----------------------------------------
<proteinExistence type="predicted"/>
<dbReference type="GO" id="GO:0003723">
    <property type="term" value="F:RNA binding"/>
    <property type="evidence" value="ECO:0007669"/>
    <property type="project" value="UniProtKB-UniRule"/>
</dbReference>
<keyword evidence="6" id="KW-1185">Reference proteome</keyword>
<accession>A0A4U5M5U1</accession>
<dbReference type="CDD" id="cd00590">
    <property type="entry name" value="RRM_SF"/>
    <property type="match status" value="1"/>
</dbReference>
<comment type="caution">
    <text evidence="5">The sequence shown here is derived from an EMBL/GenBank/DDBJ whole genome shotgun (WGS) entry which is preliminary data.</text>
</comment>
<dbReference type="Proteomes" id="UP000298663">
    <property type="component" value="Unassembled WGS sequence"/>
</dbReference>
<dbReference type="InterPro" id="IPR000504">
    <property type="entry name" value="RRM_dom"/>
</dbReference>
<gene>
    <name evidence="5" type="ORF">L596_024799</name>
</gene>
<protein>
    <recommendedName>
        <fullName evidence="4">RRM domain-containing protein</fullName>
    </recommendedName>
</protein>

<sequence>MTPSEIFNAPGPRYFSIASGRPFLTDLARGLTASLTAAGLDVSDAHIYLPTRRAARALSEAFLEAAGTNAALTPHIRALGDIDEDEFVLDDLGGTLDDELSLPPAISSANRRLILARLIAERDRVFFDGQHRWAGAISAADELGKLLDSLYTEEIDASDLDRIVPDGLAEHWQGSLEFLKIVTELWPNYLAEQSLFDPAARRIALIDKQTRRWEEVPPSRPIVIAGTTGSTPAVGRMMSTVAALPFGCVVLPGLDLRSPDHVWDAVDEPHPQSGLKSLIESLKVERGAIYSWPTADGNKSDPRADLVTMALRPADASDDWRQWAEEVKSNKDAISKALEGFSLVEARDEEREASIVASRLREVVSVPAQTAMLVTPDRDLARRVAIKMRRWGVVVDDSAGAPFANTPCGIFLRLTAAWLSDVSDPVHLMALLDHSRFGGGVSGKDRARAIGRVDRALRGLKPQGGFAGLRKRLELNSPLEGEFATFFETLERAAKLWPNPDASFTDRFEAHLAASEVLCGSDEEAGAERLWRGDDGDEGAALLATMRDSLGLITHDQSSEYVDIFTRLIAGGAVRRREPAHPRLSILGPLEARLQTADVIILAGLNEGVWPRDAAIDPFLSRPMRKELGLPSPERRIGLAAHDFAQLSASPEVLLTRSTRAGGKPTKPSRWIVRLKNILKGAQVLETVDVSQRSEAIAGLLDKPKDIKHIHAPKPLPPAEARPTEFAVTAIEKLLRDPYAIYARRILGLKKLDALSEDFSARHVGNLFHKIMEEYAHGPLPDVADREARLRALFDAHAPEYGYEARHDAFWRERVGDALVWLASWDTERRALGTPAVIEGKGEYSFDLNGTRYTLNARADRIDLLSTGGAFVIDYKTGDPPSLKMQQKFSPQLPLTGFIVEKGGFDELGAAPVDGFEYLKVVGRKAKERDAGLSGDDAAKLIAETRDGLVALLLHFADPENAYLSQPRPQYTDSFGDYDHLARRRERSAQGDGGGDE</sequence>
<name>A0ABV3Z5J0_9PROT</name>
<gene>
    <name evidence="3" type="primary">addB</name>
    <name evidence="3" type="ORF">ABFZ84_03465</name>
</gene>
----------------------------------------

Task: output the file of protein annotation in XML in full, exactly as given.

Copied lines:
<proteinExistence type="predicted"/>
<dbReference type="GO" id="GO:0003723">
    <property type="term" value="F:RNA binding"/>
    <property type="evidence" value="ECO:0007669"/>
    <property type="project" value="UniProtKB-UniRule"/>
</dbReference>
<keyword evidence="6" id="KW-1185">Reference proteome</keyword>
<accession>A0A4U5M5U1</accession>
<dbReference type="CDD" id="cd00590">
    <property type="entry name" value="RRM_SF"/>
    <property type="match status" value="1"/>
</dbReference>
<comment type="caution">
    <text evidence="5">The sequence shown here is derived from an EMBL/GenBank/DDBJ whole genome shotgun (WGS) entry which is preliminary data.</text>
</comment>
<dbReference type="Proteomes" id="UP000298663">
    <property type="component" value="Unassembled WGS sequence"/>
</dbReference>
<dbReference type="InterPro" id="IPR000504">
    <property type="entry name" value="RRM_dom"/>
</dbReference>
<gene>
    <name evidence="5" type="ORF">L596_024799</name>
</gene>
<protein>
    <recommendedName>
        <fullName evidence="4">RRM domain-containing protein</fullName>
    </recommendedName>
</protein>

<sequence>MTPSEIFNAPGPRYFSIASGRPFLTDLARGLTASLTAAGLDVSDAHIYLPTRRAARALSEAFLEAAGTNAALTPHIRALGDIDEDEFVLDDLGGTLDDELSLPPAISSANRRLILARLIAERDRVFFDGQHRWAGAISAADELGKLLDSLYTEEIDASDLDRIVPDGLAEHWQGSLEFLKIVTELWPNYLAEQSLFDPAARRIALIDKQTRRWEEVPPSRPIVIAGTTGSTPAVGRMMSTVAALPFGCVVLPGLDLRSPDHVWDAVDEPHPQSGLKSLIESLKVERGAIYSWPTADGNKSDPRADLVTMALRPADASDDWRQWAEEVKSNKDAISKALEGFSLVEARDEEREASIVASRLREVVSVPAQTAMLVTPDRDLARRVAIKMRRWGVVVDDSAGAPFANTPCGIFLRLTAAWLSDVSDPVHLMALLDHSRFGGGVSGKDRARAIGRVDRALRGLKPQGGFAGLRKRLELNSPLEGEFATFFETLERAAKLWPNPDASFTDRFEAHLAASEVLCGSDEEAGAERLWRGDDGDEGAALLATMRDSLGLITHDQSSEYVDIFTRLIAGGAVRRREPAHPRLSILGPLEARLQTADVIILAGLNEGVWPRDAAIDPFLSRPMRKELGLPSPERRIGLAAHDFAQLSASPEVLLTRSTRAGGKPTKPSRWIVRLKNILKGAQVLETVDVSQRSEAIAGLLDKPKDIKHIHAPKPLPPAEARPTEFAVTAIEKLLRDPYAIYARRILGLKKLDALSEDFSARHVGNLFHKIMEEYAHGPLPDVADREARLRALFDAHAPEYGYEARHDAFWRERVGDALVWLASWDTERRALGTPAVIEGKGEYSFDLNGTRYTLNARADRIDLLSTGGAFVIDYKTGDPPSLKMQQKFSPQLPLTGFIVEKGGFDELGAAPVDGFEYLKVVGRKAKERDAGLSGDDAAKLIAETRDGLVALLLHFADPENAYLSQPRPQYTDSFGDYDHLARRRERSAQGDGGGDE</sequence>
<name>A0ABV3Z5J0_9PROT</name>
<gene>
    <name evidence="3" type="primary">addB</name>
    <name evidence="3" type="ORF">ABFZ84_03465</name>
</gene>